Mathiason notes that in Ohio it's legal for a company to have a policy stating that it won't hire smokers. But in 32 states, statutes restrict what companies can prohibit.
In New York, for example, "it is unlawful to discriminate on the basis of consumption of a lawful consumable" outside of work, Mathiason says. A number of other states have similarly worded statutes.
Companies that can lawfully screen out nicotine users--and that choose to do so--take varied approaches. At the Cleveland Clinic, which Mathiason calls "the flagship," any positive test can be verified if needed by a second test using a different detection process on the same sample in a different laboratory, according to Erinne Dyer, a spokeswoman for the clinic. The cost is about $2 for the first test and $28 for the verification test.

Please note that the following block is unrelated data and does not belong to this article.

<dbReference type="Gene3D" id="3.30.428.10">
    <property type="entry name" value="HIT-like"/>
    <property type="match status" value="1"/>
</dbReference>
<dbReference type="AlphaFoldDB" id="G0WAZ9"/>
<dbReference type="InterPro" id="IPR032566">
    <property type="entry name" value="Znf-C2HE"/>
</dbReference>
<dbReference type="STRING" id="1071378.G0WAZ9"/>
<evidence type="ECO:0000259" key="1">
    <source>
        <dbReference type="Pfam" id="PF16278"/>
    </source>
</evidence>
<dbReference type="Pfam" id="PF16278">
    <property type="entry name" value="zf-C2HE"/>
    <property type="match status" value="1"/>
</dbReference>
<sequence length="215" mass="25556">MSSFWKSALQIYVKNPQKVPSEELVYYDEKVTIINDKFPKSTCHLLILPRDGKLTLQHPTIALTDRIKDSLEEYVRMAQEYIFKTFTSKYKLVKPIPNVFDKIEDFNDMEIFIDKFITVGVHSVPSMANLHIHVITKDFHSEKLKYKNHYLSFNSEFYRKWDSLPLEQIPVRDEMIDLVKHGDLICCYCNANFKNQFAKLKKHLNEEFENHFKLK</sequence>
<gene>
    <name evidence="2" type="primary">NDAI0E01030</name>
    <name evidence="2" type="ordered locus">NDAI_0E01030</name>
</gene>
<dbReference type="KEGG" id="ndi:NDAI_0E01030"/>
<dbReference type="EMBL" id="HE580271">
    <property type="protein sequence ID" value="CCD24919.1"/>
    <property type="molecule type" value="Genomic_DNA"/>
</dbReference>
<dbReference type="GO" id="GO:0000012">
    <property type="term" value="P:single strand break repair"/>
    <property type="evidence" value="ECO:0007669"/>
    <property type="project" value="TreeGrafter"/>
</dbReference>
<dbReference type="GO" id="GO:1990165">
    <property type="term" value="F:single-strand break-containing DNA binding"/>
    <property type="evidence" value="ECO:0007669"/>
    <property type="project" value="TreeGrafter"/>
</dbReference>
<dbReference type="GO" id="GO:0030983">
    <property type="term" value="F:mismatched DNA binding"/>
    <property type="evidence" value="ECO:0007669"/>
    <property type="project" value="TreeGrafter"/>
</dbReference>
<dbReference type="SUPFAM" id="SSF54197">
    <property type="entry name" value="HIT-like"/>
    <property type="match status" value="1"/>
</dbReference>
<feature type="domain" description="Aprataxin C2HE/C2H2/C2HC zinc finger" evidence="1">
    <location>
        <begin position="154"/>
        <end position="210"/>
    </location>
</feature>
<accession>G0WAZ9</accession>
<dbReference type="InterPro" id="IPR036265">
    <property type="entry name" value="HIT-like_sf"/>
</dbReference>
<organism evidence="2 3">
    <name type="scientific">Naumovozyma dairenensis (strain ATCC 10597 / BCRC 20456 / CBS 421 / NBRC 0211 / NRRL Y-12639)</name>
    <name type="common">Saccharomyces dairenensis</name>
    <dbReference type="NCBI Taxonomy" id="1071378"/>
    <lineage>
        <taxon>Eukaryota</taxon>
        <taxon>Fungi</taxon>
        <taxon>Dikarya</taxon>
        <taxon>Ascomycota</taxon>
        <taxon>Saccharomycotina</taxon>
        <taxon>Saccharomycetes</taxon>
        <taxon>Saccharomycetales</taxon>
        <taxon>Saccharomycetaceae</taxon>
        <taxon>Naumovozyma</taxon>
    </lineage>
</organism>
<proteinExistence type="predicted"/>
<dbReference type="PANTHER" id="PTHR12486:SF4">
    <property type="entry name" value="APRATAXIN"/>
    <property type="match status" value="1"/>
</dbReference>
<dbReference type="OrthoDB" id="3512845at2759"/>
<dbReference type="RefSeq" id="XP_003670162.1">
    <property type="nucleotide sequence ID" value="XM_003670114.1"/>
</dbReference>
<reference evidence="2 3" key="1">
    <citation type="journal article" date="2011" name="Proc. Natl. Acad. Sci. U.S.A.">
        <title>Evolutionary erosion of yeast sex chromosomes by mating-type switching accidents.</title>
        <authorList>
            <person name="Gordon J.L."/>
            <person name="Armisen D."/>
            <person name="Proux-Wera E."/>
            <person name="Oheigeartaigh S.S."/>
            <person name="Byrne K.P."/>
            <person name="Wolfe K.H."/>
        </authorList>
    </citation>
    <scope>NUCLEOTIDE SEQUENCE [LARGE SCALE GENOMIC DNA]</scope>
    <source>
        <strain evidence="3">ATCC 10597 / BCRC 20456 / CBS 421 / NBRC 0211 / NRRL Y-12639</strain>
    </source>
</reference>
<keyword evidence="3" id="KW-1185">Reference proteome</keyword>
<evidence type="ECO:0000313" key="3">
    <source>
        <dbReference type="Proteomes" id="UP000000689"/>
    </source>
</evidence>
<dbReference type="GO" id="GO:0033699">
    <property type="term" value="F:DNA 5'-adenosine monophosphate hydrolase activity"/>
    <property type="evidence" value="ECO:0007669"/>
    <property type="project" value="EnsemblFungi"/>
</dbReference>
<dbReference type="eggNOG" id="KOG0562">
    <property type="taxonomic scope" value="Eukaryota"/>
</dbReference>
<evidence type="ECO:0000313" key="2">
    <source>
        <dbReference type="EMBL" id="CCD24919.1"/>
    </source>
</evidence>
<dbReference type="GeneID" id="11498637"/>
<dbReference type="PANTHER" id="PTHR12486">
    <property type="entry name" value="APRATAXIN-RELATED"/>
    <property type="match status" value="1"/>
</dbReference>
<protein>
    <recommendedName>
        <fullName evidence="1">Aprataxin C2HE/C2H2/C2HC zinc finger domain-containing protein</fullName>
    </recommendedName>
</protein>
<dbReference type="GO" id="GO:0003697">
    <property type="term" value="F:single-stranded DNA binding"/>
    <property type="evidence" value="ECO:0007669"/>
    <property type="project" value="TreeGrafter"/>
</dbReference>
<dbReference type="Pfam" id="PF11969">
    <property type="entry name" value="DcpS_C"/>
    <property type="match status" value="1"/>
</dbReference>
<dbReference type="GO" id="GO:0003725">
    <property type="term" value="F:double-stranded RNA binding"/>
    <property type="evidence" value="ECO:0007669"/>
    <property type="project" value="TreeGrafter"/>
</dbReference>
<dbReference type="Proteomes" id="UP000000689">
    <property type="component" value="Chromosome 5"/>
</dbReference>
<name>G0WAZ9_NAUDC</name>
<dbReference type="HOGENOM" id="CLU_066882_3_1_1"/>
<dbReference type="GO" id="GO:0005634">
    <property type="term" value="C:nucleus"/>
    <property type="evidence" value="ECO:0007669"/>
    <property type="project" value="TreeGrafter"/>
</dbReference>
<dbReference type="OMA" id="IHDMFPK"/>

The clinic's commitment to hiring non-smokers has not resulted in significant recruiting woes, Dyer says. In fact, "the best few months for recruitmentof nurses has just occurred. Many are coming to us due to the healthier focus."
The policy affects applicants at the clinic's locations in Ohio and Florida. The clinic has not faced any legal challenges so far, she said.